A Cheese of Romance and Transition


Photo by Daphne Zepos

Rubbed with rosemary, juniper berries, fennel seeds, and tiny red chili peppers, Fleur du Maquis is a fresh, moist sheep's milk cheese made on the island of Corsica in the Mediterranean.

The cheese has a lovely romantic name. In French, fleur means flower and maquis means "underbrush," for the typical dry scrub bushes that thrive in Mediterranean climates. "Flower of the underbrush" would be the literal translation, but maquis has a patriotic connotation too, since the Maquisards were the rural guerrilla bands of the French Resistance during World War II.

Fleur du Maquis epitomizes the transition from winter to early spring, when lambing season is nearly over and cheesemakers prepare for the seasonal "milk flush" (the high milk production that happens all over the Mediterranean around Easter). It marries the new milking season with fragrant herbs collected and dried last summer.

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Photo by Daphne Zepos

The rind on the cheese is dry to the touch and wrinkled, and the bone-white paste (or interior) has turned a little gooey around the edges. The heart of the cheese is soft and moist, mildly acidic. The creamy edges taste rich and fatty, deliciously infused with the herbs. This is a mild, accessible cheese, and quite a looker on the cheese plate.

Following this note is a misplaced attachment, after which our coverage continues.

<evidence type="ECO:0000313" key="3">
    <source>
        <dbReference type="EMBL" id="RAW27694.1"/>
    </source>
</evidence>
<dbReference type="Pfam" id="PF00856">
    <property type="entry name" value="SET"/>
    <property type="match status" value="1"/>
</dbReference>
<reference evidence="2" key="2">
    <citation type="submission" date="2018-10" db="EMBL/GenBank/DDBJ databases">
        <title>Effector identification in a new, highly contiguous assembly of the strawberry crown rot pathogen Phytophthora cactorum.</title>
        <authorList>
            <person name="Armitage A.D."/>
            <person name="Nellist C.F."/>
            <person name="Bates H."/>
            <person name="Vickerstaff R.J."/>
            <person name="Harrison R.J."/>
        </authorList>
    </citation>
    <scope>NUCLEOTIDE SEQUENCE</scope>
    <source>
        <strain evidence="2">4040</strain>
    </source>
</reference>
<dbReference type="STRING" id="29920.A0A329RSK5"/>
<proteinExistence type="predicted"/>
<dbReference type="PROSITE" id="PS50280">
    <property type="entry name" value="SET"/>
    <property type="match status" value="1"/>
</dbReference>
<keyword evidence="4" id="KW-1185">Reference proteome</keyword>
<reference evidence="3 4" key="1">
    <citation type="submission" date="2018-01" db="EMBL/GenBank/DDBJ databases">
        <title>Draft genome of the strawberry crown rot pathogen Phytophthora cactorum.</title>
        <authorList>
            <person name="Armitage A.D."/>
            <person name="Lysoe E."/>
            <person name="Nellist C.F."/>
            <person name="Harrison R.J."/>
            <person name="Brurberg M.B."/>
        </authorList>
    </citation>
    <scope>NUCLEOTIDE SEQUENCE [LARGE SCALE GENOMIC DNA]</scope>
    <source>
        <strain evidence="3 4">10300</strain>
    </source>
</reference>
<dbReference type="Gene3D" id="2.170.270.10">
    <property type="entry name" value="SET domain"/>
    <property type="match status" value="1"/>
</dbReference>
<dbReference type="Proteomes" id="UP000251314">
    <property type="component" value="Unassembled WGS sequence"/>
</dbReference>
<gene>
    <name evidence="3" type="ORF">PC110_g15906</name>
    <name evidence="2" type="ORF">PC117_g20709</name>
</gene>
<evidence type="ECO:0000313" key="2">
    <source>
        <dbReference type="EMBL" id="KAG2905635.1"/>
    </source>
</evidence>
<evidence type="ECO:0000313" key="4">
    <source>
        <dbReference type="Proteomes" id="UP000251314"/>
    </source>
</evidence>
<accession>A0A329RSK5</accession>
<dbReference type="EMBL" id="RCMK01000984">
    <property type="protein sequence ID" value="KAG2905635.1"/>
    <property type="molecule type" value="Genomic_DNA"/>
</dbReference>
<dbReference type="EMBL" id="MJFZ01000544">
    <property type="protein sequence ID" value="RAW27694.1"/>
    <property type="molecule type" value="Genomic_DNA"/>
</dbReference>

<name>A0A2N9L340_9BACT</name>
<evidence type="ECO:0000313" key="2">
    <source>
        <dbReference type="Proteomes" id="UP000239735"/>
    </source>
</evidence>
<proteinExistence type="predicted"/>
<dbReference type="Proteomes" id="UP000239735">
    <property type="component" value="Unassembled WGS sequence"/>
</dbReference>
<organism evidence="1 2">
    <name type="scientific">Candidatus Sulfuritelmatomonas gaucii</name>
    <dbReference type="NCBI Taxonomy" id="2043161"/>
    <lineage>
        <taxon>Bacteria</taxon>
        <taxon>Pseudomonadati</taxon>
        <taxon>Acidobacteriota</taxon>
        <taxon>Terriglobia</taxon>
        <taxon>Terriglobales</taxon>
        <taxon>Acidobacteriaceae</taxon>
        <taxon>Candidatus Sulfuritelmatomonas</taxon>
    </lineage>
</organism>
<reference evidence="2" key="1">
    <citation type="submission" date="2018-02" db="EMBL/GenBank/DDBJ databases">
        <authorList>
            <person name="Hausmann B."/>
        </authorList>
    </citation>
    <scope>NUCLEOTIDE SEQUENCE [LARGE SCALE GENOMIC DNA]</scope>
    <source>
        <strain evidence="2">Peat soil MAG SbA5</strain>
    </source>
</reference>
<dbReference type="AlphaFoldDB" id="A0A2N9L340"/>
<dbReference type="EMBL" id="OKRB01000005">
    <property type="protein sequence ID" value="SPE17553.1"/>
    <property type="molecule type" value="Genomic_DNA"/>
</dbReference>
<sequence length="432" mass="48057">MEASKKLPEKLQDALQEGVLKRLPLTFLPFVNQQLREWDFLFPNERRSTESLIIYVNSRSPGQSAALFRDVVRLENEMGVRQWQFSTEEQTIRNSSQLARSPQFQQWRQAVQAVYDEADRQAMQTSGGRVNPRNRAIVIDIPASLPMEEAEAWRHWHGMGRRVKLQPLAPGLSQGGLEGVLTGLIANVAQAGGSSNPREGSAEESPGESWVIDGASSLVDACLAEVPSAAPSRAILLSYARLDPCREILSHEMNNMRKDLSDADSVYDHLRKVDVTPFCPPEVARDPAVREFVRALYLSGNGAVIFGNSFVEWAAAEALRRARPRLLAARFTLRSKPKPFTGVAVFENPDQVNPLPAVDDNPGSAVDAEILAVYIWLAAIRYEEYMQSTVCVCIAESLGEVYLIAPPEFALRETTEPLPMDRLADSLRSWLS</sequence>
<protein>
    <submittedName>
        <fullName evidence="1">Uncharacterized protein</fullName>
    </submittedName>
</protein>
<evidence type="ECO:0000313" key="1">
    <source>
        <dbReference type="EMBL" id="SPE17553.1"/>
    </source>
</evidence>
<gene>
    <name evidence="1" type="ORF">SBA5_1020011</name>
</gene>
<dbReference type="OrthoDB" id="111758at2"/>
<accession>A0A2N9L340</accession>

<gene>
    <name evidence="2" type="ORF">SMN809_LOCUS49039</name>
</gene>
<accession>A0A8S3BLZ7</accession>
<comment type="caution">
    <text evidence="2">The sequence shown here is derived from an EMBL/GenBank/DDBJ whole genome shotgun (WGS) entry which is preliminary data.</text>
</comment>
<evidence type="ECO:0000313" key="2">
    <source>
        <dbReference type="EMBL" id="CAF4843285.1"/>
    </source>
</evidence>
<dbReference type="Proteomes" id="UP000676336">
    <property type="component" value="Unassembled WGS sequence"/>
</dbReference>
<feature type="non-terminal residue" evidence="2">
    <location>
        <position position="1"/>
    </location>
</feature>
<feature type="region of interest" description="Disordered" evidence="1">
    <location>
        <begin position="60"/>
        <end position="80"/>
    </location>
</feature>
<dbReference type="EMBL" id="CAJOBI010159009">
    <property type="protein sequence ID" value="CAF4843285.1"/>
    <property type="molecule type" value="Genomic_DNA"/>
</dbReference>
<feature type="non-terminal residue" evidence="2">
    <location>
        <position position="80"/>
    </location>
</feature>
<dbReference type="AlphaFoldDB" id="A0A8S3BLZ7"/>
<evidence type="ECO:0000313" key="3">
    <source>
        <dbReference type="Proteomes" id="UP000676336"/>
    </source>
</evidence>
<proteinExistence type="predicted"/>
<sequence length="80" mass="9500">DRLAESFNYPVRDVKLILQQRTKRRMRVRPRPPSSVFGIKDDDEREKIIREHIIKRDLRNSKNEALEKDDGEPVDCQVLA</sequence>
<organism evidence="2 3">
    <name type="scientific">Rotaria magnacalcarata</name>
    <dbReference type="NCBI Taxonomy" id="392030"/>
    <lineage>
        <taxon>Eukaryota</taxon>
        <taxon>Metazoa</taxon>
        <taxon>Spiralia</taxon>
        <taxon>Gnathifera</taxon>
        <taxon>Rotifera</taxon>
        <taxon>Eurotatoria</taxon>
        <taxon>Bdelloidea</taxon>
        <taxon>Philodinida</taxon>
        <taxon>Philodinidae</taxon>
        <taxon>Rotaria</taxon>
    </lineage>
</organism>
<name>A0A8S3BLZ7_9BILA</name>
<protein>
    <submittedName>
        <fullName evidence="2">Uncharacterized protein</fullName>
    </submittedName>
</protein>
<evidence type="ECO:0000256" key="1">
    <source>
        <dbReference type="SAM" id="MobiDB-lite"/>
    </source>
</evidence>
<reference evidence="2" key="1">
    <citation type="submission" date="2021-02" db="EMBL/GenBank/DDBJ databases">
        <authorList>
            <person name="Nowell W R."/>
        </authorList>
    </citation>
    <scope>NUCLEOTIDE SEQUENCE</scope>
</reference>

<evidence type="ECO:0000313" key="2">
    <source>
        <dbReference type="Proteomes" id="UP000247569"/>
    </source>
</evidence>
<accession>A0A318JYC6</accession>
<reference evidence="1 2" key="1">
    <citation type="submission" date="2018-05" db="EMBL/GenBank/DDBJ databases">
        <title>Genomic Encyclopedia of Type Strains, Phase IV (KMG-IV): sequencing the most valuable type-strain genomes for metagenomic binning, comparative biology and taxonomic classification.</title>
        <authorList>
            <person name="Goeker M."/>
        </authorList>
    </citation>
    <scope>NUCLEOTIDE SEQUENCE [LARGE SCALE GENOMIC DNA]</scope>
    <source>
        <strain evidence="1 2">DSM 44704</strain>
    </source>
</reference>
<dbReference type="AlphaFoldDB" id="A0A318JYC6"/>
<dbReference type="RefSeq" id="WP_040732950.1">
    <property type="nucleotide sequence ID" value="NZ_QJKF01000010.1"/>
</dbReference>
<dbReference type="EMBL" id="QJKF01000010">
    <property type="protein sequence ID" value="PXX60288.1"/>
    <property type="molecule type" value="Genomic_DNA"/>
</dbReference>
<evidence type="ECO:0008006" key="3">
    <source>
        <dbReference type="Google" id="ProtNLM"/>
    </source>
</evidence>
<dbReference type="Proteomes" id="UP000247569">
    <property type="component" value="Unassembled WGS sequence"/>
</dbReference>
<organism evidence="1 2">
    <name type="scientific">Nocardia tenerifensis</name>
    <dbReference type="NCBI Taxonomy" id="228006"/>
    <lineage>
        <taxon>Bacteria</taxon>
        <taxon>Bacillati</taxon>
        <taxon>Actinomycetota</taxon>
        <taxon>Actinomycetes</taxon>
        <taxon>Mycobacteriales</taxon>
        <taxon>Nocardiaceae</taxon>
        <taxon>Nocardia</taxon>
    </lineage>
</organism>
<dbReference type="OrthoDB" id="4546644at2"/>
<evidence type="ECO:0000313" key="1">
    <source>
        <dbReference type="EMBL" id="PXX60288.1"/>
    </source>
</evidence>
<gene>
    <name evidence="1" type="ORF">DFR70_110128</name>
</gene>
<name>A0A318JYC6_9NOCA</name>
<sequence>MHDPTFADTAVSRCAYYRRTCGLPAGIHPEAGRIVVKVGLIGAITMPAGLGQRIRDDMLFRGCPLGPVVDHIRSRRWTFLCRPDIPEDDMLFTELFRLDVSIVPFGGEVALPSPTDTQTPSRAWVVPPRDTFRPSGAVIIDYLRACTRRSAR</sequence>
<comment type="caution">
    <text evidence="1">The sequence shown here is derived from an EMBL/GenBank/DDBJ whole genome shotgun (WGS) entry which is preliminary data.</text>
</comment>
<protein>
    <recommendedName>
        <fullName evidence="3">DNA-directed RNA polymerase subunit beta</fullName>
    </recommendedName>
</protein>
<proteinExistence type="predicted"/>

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I recently found out that while the cheese is made in Corsica, the herbing process mostly happens in a workshop near Paris. And since the herbs were not rubbed on the cheese by the loving hands of the Corsican cheesemaker, I allowed myself the creative license to brush off the wilted herbs and re-apply West Coast ones. I bought the cheese at Bi-Rite Market in San Francisco and packed it in dried Mexican oregano, Pequin chiles, and rosemary that was picked on Mount Tamalpais and dried in Berkeley.

Did my herbs revitalize and enhance the flavors? Truthfully, very little. The cheese was delicious to start with. But my cheesemonger hands could not resist creating a little extra romance -- just so that it could live up to its name.